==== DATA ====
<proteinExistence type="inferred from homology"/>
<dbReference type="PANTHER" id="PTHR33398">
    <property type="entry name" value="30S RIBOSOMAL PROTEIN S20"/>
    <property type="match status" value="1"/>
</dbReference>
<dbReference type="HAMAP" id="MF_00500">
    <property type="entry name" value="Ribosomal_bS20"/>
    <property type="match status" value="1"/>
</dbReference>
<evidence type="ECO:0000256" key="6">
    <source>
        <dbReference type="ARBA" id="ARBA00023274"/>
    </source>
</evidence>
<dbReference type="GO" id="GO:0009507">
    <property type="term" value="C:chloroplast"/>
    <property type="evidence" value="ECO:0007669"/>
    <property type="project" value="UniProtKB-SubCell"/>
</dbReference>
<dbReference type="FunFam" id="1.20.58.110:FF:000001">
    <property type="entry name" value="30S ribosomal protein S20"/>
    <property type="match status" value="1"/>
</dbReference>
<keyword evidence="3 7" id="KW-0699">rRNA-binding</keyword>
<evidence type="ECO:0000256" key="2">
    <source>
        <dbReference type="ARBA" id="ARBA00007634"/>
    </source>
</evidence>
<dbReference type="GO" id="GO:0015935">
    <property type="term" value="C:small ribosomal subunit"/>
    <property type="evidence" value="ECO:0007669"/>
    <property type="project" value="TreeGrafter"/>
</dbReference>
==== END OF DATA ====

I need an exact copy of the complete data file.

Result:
<proteinExistence type="inferred from homology"/>
<dbReference type="PANTHER" id="PTHR33398">
    <property type="entry name" value="30S RIBOSOMAL PROTEIN S20"/>
    <property type="match status" value="1"/>
</dbReference>
<dbReference type="HAMAP" id="MF_00500">
    <property type="entry name" value="Ribosomal_bS20"/>
    <property type="match status" value="1"/>
</dbReference>
<evidence type="ECO:0000256" key="6">
    <source>
        <dbReference type="ARBA" id="ARBA00023274"/>
    </source>
</evidence>
<dbReference type="GO" id="GO:0009507">
    <property type="term" value="C:chloroplast"/>
    <property type="evidence" value="ECO:0007669"/>
    <property type="project" value="UniProtKB-SubCell"/>
</dbReference>
<dbReference type="FunFam" id="1.20.58.110:FF:000001">
    <property type="entry name" value="30S ribosomal protein S20"/>
    <property type="match status" value="1"/>
</dbReference>
<keyword evidence="3 7" id="KW-0699">rRNA-binding</keyword>
<evidence type="ECO:0000256" key="2">
    <source>
        <dbReference type="ARBA" id="ARBA00007634"/>
    </source>
</evidence>
<dbReference type="GO" id="GO:0015935">
    <property type="term" value="C:small ribosomal subunit"/>
    <property type="evidence" value="ECO:0007669"/>
    <property type="project" value="TreeGrafter"/>
</dbReference>